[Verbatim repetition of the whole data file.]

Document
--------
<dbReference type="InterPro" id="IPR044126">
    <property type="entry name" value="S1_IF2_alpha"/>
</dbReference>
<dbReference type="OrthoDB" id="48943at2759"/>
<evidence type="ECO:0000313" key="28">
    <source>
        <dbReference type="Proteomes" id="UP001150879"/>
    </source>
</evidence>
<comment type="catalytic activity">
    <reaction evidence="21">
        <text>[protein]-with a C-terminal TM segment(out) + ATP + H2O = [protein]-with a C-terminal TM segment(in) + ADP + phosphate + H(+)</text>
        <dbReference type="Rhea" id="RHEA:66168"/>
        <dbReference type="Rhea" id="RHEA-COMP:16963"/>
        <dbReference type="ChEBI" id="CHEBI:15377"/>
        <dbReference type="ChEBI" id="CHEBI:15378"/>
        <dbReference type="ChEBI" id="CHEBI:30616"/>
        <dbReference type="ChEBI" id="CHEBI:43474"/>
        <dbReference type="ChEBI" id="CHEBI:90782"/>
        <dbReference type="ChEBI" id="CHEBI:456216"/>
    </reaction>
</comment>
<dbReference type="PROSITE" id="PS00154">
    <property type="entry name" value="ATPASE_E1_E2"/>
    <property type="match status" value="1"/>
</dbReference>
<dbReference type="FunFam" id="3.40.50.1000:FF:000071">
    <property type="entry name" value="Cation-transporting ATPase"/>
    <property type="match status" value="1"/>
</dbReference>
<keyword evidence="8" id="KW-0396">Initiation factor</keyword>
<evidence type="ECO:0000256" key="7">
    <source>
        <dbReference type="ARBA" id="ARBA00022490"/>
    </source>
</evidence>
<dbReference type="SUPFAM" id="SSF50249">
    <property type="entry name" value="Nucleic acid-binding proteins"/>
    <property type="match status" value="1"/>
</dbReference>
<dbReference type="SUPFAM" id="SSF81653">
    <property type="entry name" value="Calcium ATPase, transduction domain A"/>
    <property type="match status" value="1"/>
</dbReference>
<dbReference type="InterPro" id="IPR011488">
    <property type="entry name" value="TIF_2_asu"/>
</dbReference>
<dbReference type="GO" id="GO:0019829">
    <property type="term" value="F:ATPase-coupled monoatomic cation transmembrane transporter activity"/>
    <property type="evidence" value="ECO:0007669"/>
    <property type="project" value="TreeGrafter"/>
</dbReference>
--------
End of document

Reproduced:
<dbReference type="InterPro" id="IPR044126">
    <property type="entry name" value="S1_IF2_alpha"/>
</dbReference>
<dbReference type="OrthoDB" id="48943at2759"/>
<evidence type="ECO:0000313" key="28">
    <source>
        <dbReference type="Proteomes" id="UP001150879"/>
    </source>
</evidence>
<comment type="catalytic activity">
    <reaction evidence="21">
        <text>[protein]-with a C-terminal TM segment(out) + ATP + H2O = [protein]-with a C-terminal TM segment(in) + ADP + phosphate + H(+)</text>
        <dbReference type="Rhea" id="RHEA:66168"/>
        <dbReference type="Rhea" id="RHEA-COMP:16963"/>
        <dbReference type="ChEBI" id="CHEBI:15377"/>
        <dbReference type="ChEBI" id="CHEBI:15378"/>
        <dbReference type="ChEBI" id="CHEBI:30616"/>
        <dbReference type="ChEBI" id="CHEBI:43474"/>
        <dbReference type="ChEBI" id="CHEBI:90782"/>
        <dbReference type="ChEBI" id="CHEBI:456216"/>
    </reaction>
</comment>
<dbReference type="PROSITE" id="PS00154">
    <property type="entry name" value="ATPASE_E1_E2"/>
    <property type="match status" value="1"/>
</dbReference>
<dbReference type="FunFam" id="3.40.50.1000:FF:000071">
    <property type="entry name" value="Cation-transporting ATPase"/>
    <property type="match status" value="1"/>
</dbReference>
<keyword evidence="8" id="KW-0396">Initiation factor</keyword>
<evidence type="ECO:0000256" key="7">
    <source>
        <dbReference type="ARBA" id="ARBA00022490"/>
    </source>
</evidence>
<dbReference type="SUPFAM" id="SSF50249">
    <property type="entry name" value="Nucleic acid-binding proteins"/>
    <property type="match status" value="1"/>
</dbReference>
<dbReference type="SUPFAM" id="SSF81653">
    <property type="entry name" value="Calcium ATPase, transduction domain A"/>
    <property type="match status" value="1"/>
</dbReference>
<dbReference type="InterPro" id="IPR011488">
    <property type="entry name" value="TIF_2_asu"/>
</dbReference>
<dbReference type="GO" id="GO:0019829">
    <property type="term" value="F:ATPase-coupled monoatomic cation transmembrane transporter activity"/>
    <property type="evidence" value="ECO:0007669"/>
    <property type="project" value="TreeGrafter"/>
</dbReference>